Jim Crow and American medicine

I grew up in the American South as the end of apartheid. I remember the first Black kid who showed up in my 3rd grade and how the teacher prepared us for his arrival the day before. I remember the race riots of the ‘60s and I remember where I was when I learned MLK had been assassinated at the other end of the state.

Yes, we’ve now had a two-term Black president (although his legitimacy was questioned by many, including the current GOP candidate for President), and segregated water fountains, lunch counters and public schools are a thing of the past. But racist anachronisms still prevailed in medicine, and their consequences are seldom remediated:

“Jazmin Evans had been waiting for a new kidney for four years when her hospital revealed shocking news: She should have been put on the transplant list in 2015 instead of 2019 — and a racially biased organ test was to blame.

“As upsetting as that notification was, it also was part of an unprecedented move to mitigate the racial inequity. Evans is among more than 14,000 Black kidney transplant candidates so far given credit for lost waiting time, moving them up the priority list for their transplant.

“I remember just reading that letter over and over again,” said Evans, 29, of Philadelphia, who shared the notice in a TikTok video to educate other patients. “How could this happen?”


“Pavlakis calls what happened next an attempt at restorative justice: The transplant network gave hospitals a year to uncover which Black kidney candidates could have qualified for a new kidney sooner if not for the race-based test — and adjust their waiting time to make up for it. That lookback continues for each newly listed Black patient to see if they, too, should have been referred sooner.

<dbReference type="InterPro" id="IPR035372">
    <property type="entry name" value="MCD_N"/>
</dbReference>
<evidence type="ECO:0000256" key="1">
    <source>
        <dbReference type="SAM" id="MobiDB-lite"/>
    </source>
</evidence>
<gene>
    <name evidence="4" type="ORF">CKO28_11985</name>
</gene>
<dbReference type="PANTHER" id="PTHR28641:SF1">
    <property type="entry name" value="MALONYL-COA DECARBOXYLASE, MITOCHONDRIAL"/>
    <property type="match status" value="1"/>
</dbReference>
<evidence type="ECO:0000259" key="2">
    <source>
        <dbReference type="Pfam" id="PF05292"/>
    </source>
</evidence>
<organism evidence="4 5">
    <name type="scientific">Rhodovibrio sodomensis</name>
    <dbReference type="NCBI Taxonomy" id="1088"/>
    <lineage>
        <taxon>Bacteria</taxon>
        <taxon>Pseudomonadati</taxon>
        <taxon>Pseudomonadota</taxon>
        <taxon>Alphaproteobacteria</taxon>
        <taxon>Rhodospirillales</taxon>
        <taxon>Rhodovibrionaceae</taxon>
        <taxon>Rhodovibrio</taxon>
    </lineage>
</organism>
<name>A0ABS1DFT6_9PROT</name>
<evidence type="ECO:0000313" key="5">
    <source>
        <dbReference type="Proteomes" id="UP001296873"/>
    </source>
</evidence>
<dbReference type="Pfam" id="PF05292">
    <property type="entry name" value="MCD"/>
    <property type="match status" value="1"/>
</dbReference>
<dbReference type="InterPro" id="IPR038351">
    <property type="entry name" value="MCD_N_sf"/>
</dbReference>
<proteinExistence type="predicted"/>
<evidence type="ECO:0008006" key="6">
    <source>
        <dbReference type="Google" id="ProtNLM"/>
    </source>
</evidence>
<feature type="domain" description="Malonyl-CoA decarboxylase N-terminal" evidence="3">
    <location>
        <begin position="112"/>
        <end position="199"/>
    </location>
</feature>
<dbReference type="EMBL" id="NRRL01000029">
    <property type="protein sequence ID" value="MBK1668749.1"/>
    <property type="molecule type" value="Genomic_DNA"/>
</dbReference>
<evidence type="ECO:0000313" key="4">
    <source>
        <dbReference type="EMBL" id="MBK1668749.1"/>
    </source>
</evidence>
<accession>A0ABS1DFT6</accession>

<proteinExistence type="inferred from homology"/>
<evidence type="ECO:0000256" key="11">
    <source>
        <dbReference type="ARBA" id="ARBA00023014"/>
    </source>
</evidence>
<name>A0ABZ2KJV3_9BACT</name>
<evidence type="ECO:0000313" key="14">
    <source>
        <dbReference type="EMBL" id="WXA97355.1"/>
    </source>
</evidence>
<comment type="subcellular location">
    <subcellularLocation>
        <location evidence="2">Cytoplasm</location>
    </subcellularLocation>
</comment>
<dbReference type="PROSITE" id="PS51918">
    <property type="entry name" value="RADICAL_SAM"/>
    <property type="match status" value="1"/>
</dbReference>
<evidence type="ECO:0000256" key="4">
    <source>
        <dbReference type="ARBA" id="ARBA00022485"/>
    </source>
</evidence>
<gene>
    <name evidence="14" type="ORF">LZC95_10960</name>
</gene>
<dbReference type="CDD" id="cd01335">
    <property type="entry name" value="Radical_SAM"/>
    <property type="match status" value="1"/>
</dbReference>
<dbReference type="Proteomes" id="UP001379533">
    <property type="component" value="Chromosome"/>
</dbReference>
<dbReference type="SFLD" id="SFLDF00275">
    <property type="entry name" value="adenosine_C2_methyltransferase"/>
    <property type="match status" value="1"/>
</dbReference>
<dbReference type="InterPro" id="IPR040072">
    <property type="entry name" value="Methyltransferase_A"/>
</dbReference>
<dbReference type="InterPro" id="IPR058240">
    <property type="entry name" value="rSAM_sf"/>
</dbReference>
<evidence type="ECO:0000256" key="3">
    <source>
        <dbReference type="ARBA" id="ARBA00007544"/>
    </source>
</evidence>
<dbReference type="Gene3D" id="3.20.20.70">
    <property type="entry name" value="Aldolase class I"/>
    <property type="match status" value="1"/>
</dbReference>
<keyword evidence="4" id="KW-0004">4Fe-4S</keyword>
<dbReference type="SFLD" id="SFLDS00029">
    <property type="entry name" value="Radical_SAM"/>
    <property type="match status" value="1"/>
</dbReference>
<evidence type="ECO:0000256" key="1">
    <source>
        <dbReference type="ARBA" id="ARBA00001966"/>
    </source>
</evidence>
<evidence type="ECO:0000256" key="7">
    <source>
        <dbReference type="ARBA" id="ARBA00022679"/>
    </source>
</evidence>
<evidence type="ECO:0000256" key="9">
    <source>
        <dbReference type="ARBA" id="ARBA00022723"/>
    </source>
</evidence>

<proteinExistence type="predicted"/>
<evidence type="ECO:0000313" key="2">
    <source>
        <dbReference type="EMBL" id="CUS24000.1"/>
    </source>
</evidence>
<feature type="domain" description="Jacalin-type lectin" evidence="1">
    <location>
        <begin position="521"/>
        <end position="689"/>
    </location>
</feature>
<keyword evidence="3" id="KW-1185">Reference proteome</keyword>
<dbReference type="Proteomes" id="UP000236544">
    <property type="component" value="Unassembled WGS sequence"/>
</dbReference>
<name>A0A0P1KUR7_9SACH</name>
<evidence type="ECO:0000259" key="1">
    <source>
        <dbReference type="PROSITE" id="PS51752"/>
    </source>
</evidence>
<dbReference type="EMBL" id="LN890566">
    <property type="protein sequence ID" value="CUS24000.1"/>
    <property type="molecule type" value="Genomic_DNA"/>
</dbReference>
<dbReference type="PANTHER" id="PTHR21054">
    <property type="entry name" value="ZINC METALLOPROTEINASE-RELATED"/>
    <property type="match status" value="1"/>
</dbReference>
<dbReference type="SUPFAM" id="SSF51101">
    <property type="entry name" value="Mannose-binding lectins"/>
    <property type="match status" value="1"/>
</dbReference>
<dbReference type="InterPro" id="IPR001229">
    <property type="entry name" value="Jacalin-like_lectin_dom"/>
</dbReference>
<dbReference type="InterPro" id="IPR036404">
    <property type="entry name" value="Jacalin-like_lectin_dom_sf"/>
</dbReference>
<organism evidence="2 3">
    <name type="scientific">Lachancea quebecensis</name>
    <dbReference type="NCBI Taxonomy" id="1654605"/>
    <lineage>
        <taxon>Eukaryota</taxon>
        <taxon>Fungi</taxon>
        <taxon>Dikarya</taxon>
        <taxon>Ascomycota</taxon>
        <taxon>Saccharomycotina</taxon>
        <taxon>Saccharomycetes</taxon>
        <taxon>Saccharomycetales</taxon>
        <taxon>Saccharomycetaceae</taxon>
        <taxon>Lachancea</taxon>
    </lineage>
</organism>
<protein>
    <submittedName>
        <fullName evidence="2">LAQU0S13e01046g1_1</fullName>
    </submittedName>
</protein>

“Between January 2023 and mid-March, more than 14,300 Black kidney transplant candidates have had their wait times modified, by an average of two years, according to the United Network for Organ Sharing, which runs the transplant system. So far more than 2,800 of them, including Evans, have received a transplant.”


“Change is beginning, slowly. No longer are obstetricians supposed to include race in determining the risk of a pregnant woman attempting vaginal birth after a prior C-section. The American Heart Association just removed race from a commonly used calculator of people’s heart disease risk. The American Thoracic Society has urged replacing race-based lung function evaluation.

“The kidney saga is unique because of the effort to remedy a past wrong.”

Restorative justice in medicine